Genre: Magical Realism
Summary: The right makeup can have a profound effect on the wearer - but it needs great care.
Notes/warnings: less than perfect mother-daughter relationship. Based on the prompts "being right" from my origfic bingo card, and the prompt "make up your mind" from dailyprompt
When Jessie wanted to find her mother, she just had to follow the trail of cigarette smoke. The closer to the master bedroom, the more obvious became the odor of freshly applied perfume, too. The latter hit Jessie like a bus when she opened the door of the room.
Her mother sat at the make-up table in a copper-coloured evening dress, applying makeup.
“Hi Mum. Have you signed—”
“The slip for the school trip next month.”
“I think, it should be on the kitchen table.” She did not even look at Jessie’s reflection in the mirror, but kept drawing the elaborate linework of her “warpaint” on her temples and sides of her forehead.
Fascinated by her sure strokes, Jessie came closer to watch. She recognised the rhythm of the pattern having to do with perception, and the gold-ochre shimmer of kerolia pollen. Her mother wanted to be sharp tonight, not only sharply dressed.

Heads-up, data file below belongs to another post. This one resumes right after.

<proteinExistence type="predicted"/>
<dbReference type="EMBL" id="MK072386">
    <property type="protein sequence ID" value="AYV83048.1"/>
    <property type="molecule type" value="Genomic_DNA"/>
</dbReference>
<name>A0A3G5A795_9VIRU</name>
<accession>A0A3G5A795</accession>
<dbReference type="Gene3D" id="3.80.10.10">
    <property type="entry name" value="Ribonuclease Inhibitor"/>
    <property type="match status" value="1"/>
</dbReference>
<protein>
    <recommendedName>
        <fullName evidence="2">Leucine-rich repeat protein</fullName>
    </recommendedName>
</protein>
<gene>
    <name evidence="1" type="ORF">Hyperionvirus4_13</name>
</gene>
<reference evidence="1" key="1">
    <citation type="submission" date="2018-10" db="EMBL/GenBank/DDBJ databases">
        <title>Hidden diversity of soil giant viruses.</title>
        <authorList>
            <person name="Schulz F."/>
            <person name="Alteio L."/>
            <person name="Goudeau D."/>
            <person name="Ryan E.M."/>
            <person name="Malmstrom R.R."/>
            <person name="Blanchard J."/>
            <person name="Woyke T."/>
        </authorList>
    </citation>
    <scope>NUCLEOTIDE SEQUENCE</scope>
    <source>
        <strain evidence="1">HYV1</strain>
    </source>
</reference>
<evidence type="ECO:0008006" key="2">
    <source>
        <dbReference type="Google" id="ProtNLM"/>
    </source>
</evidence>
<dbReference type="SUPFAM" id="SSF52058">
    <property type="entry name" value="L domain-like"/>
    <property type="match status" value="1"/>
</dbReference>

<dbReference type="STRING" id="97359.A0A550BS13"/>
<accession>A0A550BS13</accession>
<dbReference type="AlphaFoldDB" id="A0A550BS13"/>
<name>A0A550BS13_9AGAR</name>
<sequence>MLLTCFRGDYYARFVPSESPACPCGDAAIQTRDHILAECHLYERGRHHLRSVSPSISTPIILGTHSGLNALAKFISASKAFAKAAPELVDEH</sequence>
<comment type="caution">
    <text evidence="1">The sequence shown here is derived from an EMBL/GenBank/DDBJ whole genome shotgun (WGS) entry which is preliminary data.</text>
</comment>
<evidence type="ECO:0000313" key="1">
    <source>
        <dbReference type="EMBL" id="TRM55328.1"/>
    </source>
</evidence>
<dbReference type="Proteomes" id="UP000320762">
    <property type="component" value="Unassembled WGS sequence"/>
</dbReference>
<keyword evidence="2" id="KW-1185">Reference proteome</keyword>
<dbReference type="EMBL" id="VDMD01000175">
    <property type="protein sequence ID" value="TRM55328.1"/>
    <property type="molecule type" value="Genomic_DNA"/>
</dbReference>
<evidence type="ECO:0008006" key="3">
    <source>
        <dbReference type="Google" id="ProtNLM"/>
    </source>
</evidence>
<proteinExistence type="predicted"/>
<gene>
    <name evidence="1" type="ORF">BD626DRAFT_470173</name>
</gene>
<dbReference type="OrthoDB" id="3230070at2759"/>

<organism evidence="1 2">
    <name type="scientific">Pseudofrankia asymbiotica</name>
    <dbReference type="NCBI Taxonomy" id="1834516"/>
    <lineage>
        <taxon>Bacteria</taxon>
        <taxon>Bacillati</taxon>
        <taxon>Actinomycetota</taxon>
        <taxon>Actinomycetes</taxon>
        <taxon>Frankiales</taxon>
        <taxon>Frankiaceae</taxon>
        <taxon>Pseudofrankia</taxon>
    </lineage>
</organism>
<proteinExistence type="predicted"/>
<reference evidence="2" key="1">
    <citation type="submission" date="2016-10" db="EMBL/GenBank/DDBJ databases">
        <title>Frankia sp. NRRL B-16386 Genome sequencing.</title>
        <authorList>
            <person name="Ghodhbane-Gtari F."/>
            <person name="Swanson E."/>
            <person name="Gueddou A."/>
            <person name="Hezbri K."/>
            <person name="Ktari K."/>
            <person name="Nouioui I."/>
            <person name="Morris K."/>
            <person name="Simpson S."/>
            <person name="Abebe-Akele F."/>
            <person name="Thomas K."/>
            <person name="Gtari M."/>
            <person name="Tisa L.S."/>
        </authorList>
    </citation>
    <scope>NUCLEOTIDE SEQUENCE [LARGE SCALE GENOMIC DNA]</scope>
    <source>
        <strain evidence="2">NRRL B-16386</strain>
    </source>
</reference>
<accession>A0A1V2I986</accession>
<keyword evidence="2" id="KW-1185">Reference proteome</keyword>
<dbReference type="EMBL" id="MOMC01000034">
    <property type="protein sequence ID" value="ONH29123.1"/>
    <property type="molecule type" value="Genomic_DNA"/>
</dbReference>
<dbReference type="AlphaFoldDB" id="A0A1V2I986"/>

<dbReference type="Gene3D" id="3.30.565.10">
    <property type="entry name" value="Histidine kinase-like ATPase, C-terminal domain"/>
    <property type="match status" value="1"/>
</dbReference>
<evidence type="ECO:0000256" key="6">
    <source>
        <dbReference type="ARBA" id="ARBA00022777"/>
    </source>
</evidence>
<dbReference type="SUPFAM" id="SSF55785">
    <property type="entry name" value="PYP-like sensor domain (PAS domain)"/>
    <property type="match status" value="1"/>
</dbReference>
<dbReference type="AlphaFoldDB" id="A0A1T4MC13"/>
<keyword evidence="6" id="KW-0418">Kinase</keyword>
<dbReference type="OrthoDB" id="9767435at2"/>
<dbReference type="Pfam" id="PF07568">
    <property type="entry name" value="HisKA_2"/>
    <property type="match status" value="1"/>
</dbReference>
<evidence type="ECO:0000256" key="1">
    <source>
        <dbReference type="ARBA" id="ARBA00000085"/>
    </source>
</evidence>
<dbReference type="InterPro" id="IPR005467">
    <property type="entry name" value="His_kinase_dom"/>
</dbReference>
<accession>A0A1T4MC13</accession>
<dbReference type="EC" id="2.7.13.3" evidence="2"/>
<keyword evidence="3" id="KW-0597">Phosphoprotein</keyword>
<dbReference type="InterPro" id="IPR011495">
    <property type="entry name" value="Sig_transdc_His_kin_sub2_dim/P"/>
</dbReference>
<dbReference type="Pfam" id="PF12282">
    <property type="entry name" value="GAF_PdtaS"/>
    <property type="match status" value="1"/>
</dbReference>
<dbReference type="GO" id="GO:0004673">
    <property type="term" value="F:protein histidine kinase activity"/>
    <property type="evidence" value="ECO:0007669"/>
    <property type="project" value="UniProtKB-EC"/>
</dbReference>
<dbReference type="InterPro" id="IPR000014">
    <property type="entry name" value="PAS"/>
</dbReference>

The girl leaned forward to peer at the little alchemy lab where her mother worked magic. Next to the small bowl with fresh makeup being used was indeed a jar with kerolia, a bottle of almond oil, and one of alcohol.
“Mum, I thought you weren’t supposed to mix—”
“Honey, not now. I’ve got a very important function tonight.”
“We can talk about makeup this weekend, all right?”
“All right.” Anything else would lead to trouble, if she was in that kind of mood. Jessie went to check if her mother had actually signed the slip, and left her alone for the evening.
The next morning, Jessie was already at the breakfast table with a bowl of cornflakes when her mother came down the stairs, slowly, gripping the rail for support like a woman twice her age.
“I’ll make coffee, OK?”
The girl got only a faint groan in reply, which she interpreted as “yes”.
It took her mother a mug of coffee, two painkillers, and quite a while before she spoke. “I don’t understand. I had half a glass of wine, and I made a complete fool of myself, clinging to the Director like some…” She waved a hand and made a retching noise.
“Mum? Did you mix the makeup with alcohol yesterday?”
“The kerolia. You told me in mixtures it amplified the effect of mind-altering substances.”
Her mother groaned. “Why didn’t you—”
“I tried to tell you.” Jessie glared at her mother, who soon lowered her eyes, then her head.
Jessie had never actually seen someone headdesk before.This entry was also posted at http://anke.dreamwidth.org/270917.html. You can comment wherever you prefer.